ORLANDO, Fla. — “It’s definitely a different world if you’re looking to buy a house right now, whatever you knew previously is out the window,” said Orlando resident Tatiana Rivera. She and her husband David Rivera have been looking for a new home now for months.
What You Need To Know
- Real estate agents say low inventory and high demand have created a sellers market in Florida
- Information from Florida Realtors shows that the median price of homes and condos is up 16% over last year
- Buyers like Tatiana and David Rivera say finding a new home has become a full-time job
When the pandemic first hit, home sales slowed to a crawl. But over the past four months, real estate agents in the Sunshine State say there is little inventory and plenty of buyers snapping up property, dramatically turning the Central Florida area into a seller’s market.
That's frustrating for home buyers who are finding the hunt for new homes growing harder every day.
“It’s a lot, it’s a lot," Tatiana Rivera said.
“So stressful,” David Rivera said, nodding in agreement.
For the east Orlando residents, buying a new home has become a full-time job.
“The first thing I do when I wake up in the morning is check to see if there are any new listings up," Tatiana Rivera said. "Because, if you’re not on top of it, then you’ve lost a house."
The pair have been house hunting through Orlando in search of a home for their family now for months.
“You’re rushing, you have to be able to literally drop everything to go see a property because if you don’t, within an hour you’ll look at it at one of the apps and you’ll see 75 people have saved this house, multiple offer situation,” Tatiana Rivera said.
They’ve expanded price, location and anything else that could help them get their offer noticed.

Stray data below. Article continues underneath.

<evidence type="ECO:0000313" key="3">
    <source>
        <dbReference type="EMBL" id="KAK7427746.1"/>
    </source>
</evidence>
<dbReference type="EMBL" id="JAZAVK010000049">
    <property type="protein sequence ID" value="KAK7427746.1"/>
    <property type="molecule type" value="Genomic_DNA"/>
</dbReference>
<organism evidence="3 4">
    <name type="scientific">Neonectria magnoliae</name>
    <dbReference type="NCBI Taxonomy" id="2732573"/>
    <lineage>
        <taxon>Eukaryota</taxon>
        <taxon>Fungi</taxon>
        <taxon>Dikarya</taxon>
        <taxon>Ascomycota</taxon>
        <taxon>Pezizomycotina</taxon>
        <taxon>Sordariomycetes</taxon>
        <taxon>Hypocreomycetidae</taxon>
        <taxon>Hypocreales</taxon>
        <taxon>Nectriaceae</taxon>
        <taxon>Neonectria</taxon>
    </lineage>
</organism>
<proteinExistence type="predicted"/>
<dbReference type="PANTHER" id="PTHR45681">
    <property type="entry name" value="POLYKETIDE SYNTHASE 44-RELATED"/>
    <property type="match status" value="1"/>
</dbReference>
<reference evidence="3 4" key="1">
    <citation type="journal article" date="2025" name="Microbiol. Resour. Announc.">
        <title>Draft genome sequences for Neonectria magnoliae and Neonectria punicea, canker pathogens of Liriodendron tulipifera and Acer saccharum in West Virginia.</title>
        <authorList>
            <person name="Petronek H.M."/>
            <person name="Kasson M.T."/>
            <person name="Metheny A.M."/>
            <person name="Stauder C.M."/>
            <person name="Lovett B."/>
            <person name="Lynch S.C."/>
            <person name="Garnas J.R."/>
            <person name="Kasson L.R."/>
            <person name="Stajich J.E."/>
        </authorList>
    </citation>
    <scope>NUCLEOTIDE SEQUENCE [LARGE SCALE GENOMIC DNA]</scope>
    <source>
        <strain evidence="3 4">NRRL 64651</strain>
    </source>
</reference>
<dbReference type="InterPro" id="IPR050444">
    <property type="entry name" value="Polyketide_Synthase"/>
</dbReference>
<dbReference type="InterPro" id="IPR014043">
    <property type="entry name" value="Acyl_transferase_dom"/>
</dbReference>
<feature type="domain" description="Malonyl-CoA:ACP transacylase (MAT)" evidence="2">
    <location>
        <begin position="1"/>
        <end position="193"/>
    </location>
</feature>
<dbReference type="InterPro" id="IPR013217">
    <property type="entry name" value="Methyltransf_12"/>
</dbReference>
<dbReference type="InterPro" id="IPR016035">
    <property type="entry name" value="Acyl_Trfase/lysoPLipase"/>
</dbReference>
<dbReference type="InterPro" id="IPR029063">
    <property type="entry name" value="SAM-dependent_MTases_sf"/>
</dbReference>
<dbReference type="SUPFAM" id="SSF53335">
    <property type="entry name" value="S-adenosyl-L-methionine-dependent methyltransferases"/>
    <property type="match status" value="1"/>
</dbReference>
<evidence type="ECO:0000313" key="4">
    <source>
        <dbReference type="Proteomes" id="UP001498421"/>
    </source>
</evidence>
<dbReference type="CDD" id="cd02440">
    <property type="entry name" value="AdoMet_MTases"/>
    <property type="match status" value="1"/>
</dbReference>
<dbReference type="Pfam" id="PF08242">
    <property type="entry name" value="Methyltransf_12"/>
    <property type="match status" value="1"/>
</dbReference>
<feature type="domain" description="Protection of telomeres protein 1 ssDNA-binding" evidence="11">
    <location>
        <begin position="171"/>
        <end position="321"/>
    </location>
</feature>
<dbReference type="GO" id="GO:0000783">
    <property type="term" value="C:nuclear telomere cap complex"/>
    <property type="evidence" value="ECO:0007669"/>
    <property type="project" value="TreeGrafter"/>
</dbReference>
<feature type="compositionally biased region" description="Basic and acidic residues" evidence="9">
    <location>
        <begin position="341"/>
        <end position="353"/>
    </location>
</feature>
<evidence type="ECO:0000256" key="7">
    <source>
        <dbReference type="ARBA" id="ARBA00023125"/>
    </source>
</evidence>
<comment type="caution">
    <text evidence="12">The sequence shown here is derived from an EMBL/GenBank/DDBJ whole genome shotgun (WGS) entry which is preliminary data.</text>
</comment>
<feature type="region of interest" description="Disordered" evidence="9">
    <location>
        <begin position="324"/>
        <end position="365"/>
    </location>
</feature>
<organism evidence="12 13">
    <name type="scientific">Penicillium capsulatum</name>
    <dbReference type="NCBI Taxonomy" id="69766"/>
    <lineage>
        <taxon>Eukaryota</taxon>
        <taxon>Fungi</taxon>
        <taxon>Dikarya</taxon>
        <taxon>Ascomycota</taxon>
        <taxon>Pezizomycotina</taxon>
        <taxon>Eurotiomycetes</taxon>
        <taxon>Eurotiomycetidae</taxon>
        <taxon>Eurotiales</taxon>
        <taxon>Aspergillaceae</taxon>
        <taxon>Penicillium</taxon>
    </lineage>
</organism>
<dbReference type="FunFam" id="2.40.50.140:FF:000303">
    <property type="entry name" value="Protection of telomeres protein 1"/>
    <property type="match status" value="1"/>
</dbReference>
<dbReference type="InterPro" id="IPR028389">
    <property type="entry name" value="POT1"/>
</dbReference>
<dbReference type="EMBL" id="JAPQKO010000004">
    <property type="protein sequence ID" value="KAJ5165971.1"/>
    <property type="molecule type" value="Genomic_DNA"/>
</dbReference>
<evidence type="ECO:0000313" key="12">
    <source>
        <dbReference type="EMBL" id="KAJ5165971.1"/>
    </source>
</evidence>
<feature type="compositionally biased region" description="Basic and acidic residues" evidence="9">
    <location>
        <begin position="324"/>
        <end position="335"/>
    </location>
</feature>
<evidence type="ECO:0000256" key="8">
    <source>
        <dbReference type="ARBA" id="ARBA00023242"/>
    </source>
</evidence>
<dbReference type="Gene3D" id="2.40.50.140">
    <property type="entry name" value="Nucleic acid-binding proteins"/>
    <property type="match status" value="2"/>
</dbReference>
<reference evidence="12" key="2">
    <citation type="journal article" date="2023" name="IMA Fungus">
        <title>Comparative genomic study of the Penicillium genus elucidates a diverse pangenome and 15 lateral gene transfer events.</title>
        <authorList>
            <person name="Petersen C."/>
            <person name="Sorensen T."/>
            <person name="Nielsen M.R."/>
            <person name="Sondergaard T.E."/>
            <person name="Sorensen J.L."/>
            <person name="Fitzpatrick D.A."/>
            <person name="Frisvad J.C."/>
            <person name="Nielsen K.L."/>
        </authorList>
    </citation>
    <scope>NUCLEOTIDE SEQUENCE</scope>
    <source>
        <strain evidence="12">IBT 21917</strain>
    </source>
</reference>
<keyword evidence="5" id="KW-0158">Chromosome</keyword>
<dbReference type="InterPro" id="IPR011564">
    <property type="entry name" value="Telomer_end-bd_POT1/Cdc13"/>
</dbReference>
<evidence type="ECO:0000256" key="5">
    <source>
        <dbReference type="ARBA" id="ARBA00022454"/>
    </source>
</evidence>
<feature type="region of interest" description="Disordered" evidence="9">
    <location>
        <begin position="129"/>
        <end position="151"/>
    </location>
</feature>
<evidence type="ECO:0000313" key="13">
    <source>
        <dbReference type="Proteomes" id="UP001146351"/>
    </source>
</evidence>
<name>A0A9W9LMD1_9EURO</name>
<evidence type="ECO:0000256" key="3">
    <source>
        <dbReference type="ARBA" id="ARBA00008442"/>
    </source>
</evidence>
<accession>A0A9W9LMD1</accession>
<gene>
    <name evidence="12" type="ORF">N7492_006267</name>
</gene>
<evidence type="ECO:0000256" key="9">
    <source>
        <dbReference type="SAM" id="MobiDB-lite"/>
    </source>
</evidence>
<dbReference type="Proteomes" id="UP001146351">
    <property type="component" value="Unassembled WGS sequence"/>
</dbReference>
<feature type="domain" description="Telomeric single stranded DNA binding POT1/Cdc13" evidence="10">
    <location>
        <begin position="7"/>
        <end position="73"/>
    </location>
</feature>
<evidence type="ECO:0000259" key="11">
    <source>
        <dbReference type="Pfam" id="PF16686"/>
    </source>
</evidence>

“Every time we make an offer on something, it’s off the market or it’s $50,000 more than what they were asking," David Rivera said. "They’re instantly declining offers if you give them not as much as they want, it’s just ridiculous right now."
“People are wanting to get that home and they’re willing to do what it takes,” said Angela Jaspon, a realtor with Home Wise Realty Group.
Jaspon has been helping Central Floridians buy and sell homes for more than 15 years. She's seen plenty of ups and downs with the market but said she hasn’t seen the local housing market this out of whack since the crash of 2008.
“It’s just gotten really crazy because inventory is so low and prices just keep going up and up, we’re seeing multiple offers on every listing," Jaspon said. "So it’s become really difficult for our buyers."
Data from Florida Realtors shows home sales in the state are up, with the median price of both single-family homes and condos up 16% compared to this time last year.
Jaspon has seen those price spikes first-hand, she said a neighbor's home that was bought for $670,000 a year and a half ago just sold for $950,000.
With low home inventory, buyers are switching away from personalized letters and trying new tactics to get a seller’s attention.
“Then it was release the appraisal contingency, then it was we’ll pay the difference, then it was no inspection," Jaspon said. "And now it is we are paying some of the seller’s closing costs. So that’s how you know the market is crazy."
A big part of the problem, Jaspon said, is a rush of people moving to Florida from out of state.
“We have a lot of people relocating here — it’s still a very desirable place to live," she said. "The hardest people hit are the ones that are here full-time and have regular paying jobs, trying to keep up with these price increases."
That’s frustrating for buyers like the Rivera’s who are fighting daily to get their offers noticed.
While some buyers are taking a break from the constant bidding, the Riveras are still holding out hope that soon they’ll succeed in this seller’s market and be able to buy a new home for their two kids to play in.
“We’re definitely trying to stay optimistic but having to still deal with the real world variables of, it may not work in this time frame and if it doesn’t, then what?” Tatiana Rivera said.